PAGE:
Anyway, my correspondent is seeking information and has hit a brick wall so I thought I might as well throw the question out there on the off chance any of the visitors to the site, and some of you are very well informed, can shed light on this.

Blu News – More Prime Noir

One of the great names among film noir directors has to be Robert Siodmak, a man who made a series of hugely impressive pieces of dark cinema throughout the 1940s. The first of those stylish and influential works was Phantom Lady, which I wrote about here some years ago. It’s satisfying to see this film now getting a very attractive release on Blu-ray in the UK via Arrow Academy.

  • High Definition Blu-ray (1080p) presentation transferred from original film elements
  • Uncompressed Mono 1.0 PCM audio soundtrack
  • Optional English subtitles for the deaf and hard of hearing
  • Dark and Deadly: 50 Years of Film Noir, an insightful archival documentary featuring contributions from Robert Wise, Edward Dmytryk, Dennis Hopper and more
  • Rare, hour-long 1944 radio dramatization of Phantom Lady by the Lux Radio Theatre, starring Alan Curtis and Ella Raines
  • Gallery of original stills and promotional materials
  • Reversible sleeve featuring two original artwork options


FIRST PRESSING ONLY: Illustrated collector’s booklet featuring new writing on the film by author Alan K. Rode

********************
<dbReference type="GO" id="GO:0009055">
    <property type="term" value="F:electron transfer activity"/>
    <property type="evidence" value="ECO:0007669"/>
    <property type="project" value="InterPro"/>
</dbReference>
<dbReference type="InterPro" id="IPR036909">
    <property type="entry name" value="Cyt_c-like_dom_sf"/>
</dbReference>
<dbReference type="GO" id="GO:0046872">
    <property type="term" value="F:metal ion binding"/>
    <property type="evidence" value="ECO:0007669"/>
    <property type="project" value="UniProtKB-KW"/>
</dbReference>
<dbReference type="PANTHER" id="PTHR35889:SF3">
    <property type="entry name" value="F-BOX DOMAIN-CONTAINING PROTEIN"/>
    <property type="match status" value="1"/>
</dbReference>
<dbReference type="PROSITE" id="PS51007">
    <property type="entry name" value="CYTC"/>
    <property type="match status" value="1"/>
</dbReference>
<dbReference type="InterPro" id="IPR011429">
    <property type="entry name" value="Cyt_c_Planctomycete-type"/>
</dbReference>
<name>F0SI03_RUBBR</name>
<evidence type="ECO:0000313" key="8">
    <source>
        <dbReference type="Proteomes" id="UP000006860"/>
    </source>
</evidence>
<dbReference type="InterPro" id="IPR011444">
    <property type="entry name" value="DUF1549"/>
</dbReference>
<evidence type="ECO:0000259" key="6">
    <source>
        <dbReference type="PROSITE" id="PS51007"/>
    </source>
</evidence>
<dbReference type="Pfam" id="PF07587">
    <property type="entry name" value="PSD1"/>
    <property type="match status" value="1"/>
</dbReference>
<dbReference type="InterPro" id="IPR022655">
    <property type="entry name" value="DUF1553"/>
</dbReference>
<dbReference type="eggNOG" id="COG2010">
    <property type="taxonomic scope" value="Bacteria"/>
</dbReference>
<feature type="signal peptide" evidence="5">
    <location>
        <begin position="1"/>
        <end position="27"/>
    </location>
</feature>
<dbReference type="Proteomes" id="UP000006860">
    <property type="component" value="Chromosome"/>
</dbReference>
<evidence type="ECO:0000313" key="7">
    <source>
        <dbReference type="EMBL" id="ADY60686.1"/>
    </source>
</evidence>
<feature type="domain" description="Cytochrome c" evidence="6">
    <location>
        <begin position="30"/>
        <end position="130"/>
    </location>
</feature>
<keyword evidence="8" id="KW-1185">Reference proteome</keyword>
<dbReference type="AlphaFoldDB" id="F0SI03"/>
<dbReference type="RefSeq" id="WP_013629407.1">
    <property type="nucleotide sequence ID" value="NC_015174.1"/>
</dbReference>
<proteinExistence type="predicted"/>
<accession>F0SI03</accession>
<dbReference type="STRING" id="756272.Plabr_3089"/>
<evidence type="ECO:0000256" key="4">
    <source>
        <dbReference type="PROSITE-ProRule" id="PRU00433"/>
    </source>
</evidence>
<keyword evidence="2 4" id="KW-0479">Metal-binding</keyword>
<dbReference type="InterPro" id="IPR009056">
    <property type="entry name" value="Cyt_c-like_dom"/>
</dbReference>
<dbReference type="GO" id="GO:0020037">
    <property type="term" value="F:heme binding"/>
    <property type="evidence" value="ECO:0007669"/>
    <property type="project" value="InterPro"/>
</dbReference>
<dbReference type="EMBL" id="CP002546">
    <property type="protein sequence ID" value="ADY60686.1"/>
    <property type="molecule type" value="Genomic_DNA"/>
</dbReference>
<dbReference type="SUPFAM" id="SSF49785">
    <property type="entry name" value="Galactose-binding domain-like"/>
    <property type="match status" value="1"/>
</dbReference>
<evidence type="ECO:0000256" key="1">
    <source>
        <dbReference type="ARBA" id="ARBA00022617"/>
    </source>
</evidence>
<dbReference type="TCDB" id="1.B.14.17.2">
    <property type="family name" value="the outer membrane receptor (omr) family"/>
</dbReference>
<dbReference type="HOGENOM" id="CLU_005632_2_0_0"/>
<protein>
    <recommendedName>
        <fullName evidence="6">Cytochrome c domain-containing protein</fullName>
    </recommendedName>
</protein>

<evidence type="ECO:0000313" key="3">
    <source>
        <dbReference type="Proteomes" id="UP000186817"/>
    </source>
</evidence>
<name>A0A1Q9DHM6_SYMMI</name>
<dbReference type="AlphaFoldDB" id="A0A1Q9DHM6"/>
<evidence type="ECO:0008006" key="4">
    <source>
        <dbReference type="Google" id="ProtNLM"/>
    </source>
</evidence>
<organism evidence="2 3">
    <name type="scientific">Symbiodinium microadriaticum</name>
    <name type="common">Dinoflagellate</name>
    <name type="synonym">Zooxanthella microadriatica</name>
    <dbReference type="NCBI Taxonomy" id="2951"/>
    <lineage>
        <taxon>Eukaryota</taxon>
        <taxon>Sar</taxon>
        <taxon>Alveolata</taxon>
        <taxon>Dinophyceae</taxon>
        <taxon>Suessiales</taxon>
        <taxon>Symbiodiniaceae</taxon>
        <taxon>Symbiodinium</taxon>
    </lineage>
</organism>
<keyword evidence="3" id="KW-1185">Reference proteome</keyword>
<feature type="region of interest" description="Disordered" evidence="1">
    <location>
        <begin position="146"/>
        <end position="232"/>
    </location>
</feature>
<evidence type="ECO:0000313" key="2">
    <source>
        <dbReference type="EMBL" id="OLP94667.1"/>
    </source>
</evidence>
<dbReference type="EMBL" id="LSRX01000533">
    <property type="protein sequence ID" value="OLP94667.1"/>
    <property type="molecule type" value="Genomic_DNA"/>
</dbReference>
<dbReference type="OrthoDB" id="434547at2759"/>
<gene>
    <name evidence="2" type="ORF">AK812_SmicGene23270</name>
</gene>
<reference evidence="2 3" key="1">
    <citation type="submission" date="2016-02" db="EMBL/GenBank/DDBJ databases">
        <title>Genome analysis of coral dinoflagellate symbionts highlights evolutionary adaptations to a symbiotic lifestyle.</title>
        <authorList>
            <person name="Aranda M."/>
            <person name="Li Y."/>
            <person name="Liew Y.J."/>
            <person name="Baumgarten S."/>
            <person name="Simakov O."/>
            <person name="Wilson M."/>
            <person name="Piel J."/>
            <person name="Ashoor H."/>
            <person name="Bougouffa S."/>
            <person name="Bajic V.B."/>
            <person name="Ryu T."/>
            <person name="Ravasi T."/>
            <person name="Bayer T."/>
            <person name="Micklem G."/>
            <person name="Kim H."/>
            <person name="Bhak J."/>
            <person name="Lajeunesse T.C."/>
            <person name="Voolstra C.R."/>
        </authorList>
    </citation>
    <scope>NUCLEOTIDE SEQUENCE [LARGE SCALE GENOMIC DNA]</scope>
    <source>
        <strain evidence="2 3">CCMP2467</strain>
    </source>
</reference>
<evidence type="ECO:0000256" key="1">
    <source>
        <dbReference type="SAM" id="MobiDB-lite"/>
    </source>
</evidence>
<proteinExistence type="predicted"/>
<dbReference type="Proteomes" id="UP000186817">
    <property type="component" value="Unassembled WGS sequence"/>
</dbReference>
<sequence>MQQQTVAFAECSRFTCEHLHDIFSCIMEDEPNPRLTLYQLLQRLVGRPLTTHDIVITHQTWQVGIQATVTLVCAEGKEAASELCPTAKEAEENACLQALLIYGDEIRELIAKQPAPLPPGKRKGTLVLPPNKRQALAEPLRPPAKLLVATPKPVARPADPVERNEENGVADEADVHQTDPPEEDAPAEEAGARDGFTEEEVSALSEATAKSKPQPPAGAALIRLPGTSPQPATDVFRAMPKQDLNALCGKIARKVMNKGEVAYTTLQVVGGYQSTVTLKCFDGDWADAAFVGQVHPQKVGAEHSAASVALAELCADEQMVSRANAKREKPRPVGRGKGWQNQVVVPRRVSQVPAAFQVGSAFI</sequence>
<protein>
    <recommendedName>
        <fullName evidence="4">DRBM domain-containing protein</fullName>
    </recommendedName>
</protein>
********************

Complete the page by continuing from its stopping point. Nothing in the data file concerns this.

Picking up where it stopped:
Blu News – More Lang on the way!

I’m delighted to see listings appearing online for a new Blu-ray/DVD combo release for Fritz Lang’s 1954 film Human Desire.  I reckon this is an underrated movie and am pleased to see UK boutique label Eureka including it in their Masters of Cinema line in February. It’s a welcome follow up to their January slate of Laura and Hush… Hush, Sweet Charlotte.

#446: Spoiler Warning 8 – Halfway House (1936) by Ellery Queen — The Invisible Event

Dearly beloved, we are gathered here today to pay our respects to the detective fiction novel Halfway House (1936) written by Manfred Lee and Frederic Dannay under their Ellery Queen nom de plume. As the title suggest, there will be spoilers — lots and lots of spoilers, so only proceed if you’ve done the necessary pre-reading…

via #446: Spoiler Warning 8 – Halfway House (1936) by Ellery Queen — The Invisible Event